So, I was put into an ambulance in front of the entire staff of the entire five floors of our building. Just to really rub it in, the one way system around Abbey Street meant that the ambulance had to drive round the building and then, nee-naring happily away, drive past them all again.
I was fairly groggy, having hit my head pretty hard, but when I looked over at GoldenEyes I was shocked. I’ve never seen anyone so pale in all my life, and I realised that she (and probably the rest of the office) thought I was dying.The ambulance girl was testing me all this time, and it was she who was the first person ever to mention that my heart rate was very low, though she did say it might be because of shock. By then we had arrived at the Mater, and got the chance to experience A&E, Irish style.
I hadn’t rung Mrs Tin yet, since I decided that I’d wait till I had more info on what was wrong with me. I knew she’d have to give a reason why she was leaving to the Tinkids, and reckoned having her say “I’m going to see your Dad in the Hospital, I don’t know how bad he is” before driving off would not go well. I also wanted to be able to tell her what ward I was staying in. It was only many hours later that I began to suspect that in fact they weren’t going to keep me in at all.
By then I’d had heart tests, chest and head x-rays, and numerous other tests, all of which seemed to involve having yet another needle stuck into my arm and yet more blood drawn out. I’d been to the loo, but just as I got there I was asked to wait outside while four Gardai, with a fifth one who was handcuffed to a guy in a wheelchair, who was also handcuffed to the chair, went in instead (A&E in the Mater is directly across the road from Mountjoy Prison). At one stage GE and I were just sitting, saying nothing, when an orderly came over with an empty glass jar. “Urine sample”, was all he said. “Is it? It’s very clear,” I answered (I was starting to feel better). “No, I want one,” he said. I looked at GE and sighed. “You can’t say I don’t know how to give a girl a good day out,” I said, standing to head off to the loo again.
When I returned GE had been joined by the HR Fireball, a mad Nordy woman who has since left to work nearer to home and her four young kids (and who I really miss). When I said that it looked as if I might in fact not be admitted HRF was horrified, and kept pointing out my head wound to anyone passing by, and suggesting in a loud Ballymena voice that I might have concussion.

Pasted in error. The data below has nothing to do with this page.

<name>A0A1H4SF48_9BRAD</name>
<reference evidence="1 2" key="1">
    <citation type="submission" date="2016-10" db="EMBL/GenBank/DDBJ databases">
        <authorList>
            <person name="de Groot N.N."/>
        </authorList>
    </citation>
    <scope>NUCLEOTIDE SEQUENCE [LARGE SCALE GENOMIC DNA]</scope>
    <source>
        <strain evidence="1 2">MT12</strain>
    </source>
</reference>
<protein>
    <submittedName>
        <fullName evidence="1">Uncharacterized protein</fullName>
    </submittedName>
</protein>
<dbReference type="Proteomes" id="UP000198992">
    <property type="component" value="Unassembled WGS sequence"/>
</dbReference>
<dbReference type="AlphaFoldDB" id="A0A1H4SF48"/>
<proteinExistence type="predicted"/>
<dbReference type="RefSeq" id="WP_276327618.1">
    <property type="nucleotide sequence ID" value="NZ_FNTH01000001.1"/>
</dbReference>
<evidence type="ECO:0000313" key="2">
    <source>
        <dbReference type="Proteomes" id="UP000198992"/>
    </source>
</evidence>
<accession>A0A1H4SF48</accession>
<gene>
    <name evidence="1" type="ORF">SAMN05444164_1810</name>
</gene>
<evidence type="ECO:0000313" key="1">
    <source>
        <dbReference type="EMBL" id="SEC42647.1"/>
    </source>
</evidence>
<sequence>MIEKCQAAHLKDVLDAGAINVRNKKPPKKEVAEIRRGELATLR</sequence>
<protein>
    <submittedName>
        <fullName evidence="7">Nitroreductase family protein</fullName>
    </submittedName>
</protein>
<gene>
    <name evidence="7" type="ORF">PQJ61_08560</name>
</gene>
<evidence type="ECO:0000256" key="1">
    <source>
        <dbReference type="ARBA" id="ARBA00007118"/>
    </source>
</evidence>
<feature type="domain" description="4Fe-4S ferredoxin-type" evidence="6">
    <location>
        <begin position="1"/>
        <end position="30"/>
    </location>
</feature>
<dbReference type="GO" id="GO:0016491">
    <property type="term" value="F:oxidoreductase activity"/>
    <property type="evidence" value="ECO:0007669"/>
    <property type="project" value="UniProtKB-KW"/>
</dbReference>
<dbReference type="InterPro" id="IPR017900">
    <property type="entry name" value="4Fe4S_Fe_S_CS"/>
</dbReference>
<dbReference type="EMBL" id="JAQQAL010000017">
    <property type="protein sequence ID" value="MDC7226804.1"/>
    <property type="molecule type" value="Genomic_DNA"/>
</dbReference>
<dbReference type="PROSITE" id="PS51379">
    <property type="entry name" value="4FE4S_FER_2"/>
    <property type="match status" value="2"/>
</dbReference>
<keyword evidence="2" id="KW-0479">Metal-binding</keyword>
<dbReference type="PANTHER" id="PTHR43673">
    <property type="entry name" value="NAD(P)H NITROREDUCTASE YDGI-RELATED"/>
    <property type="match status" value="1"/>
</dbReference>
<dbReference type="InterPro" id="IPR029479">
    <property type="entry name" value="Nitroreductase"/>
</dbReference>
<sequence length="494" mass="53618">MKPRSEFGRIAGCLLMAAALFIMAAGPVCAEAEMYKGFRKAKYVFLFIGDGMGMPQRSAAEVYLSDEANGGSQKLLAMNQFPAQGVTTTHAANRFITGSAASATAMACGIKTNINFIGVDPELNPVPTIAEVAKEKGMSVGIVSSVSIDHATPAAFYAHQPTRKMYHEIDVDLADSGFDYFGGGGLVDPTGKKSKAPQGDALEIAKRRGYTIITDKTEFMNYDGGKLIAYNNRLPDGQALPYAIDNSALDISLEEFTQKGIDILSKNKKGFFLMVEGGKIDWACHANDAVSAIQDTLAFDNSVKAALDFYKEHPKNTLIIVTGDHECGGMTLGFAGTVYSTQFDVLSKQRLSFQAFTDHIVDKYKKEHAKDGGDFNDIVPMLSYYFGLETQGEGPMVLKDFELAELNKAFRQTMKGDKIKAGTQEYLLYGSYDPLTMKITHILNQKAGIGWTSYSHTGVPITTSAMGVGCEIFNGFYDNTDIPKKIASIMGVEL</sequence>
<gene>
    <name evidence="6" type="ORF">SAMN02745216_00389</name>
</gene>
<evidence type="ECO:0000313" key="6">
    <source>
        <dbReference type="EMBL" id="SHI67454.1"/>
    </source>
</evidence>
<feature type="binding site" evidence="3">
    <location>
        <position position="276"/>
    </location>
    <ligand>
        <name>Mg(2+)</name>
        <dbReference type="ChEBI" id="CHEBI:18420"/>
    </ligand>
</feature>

Around this time a young doctor brought me into a room, while the two girls sat outside, one either side of the door. The doctor gave me a 48-hour heart monitor, which had wires taped to my chest that led down to a box that I had to carry around for, well, 48 hours. He then told me I could go home. “What about going back to work?” I asked. And although I had two black eyes, a big bloody (no, literally) bump on my forehead and – by his own admission in giving me the monitor – a possible heart problem, he said “I don’t see why you can’t go back tomorrow”.
Often in films a man will be cut or have blood poured on him before being dropped into a tank of pirhana or sharks, who will then devour him. I achieved much the same effect on the poor doctor (well, I was pissed off by then) by walking out the door and saying to the two girls “he says I can go back to work tomorrow”. I often wonder did he have to get therapy afterwards, after the verbal devouring they gave him.
I finally rang Mrs Tin and she set off to come & drive us all home, & we went back to the waiting room to (obviously) wait for her. By now it was after six, and A&E was full of drunks. One guy was lying across three seats and, when no-one came near him, rolled off onto the floor. One of the attendants walked over. “Come on, Peter,” he said, poking him with a biro, “you know you can’t stay here”. Unfortunately he said this in a Polish accent, and straight away one of the Real Dubs sitting waiting was up in arms, defending a fellow Irishman against this blow-in (who was taking all our jobs – after all, if he wasn’t here Real Dub could have been the one dealing with drunks & mopping up vomit). “You can’t try & move him like that. For all you know he has a serious injury”, said Real Dub, suddenly a health expert. I personally reckoned that the fact that the Polish guy knew Peter’s name probably meant that Peter tried to get a bed this way most evenings (which I later had confirmed to me, they either get admitted or the cops take them & put them in a cell – either way they get to sleep in a warm room), but Real Dub continued to harangue the attendant, demanding immediate treatment for poor afflicted Peter.
Peter somewhat spoiled his argument then by getting up, going out for a cigarette, then coming back in and lying down again.
It was almost worth the whole traumatic day just to see the look on Real Dub’s face.
Will the heart monitor reveal anything? Will Tinman realise that there are only 2 days left till his Pacemaker Birthday and that he has 3 parts left in this series? Find out in Part 5 – “Testing Times”.